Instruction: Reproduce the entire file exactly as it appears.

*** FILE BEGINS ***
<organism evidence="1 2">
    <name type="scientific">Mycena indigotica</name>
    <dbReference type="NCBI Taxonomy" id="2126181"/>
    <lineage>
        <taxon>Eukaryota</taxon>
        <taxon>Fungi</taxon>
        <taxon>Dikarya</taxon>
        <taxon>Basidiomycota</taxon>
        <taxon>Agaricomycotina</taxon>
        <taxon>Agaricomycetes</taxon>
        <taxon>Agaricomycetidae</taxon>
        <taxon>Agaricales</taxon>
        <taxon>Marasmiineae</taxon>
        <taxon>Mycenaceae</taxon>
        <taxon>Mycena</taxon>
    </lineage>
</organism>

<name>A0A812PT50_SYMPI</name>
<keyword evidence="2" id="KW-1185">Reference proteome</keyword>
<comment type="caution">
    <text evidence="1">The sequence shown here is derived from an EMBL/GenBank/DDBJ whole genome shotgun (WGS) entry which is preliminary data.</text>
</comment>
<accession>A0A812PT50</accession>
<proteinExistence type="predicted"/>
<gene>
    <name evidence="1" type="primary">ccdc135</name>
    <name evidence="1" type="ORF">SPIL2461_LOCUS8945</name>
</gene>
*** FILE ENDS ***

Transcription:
<organism evidence="1 2">
    <name type="scientific">Mycena indigotica</name>
    <dbReference type="NCBI Taxonomy" id="2126181"/>
    <lineage>
        <taxon>Eukaryota</taxon>
        <taxon>Fungi</taxon>
        <taxon>Dikarya</taxon>
        <taxon>Basidiomycota</taxon>
        <taxon>Agaricomycotina</taxon>
        <taxon>Agaricomycetes</taxon>
        <taxon>Agaricomycetidae</taxon>
        <taxon>Agaricales</taxon>
        <taxon>Marasmiineae</taxon>
        <taxon>Mycenaceae</taxon>
        <taxon>Mycena</taxon>
    </lineage>
</organism>

<name>A0A812PT50_SYMPI</name>
<keyword evidence="2" id="KW-1185">Reference proteome</keyword>
<comment type="caution">
    <text evidence="1">The sequence shown here is derived from an EMBL/GenBank/DDBJ whole genome shotgun (WGS) entry which is preliminary data.</text>
</comment>
<accession>A0A812PT50</accession>
<proteinExistence type="predicted"/>
<gene>
    <name evidence="1" type="primary">ccdc135</name>
    <name evidence="1" type="ORF">SPIL2461_LOCUS8945</name>
</gene>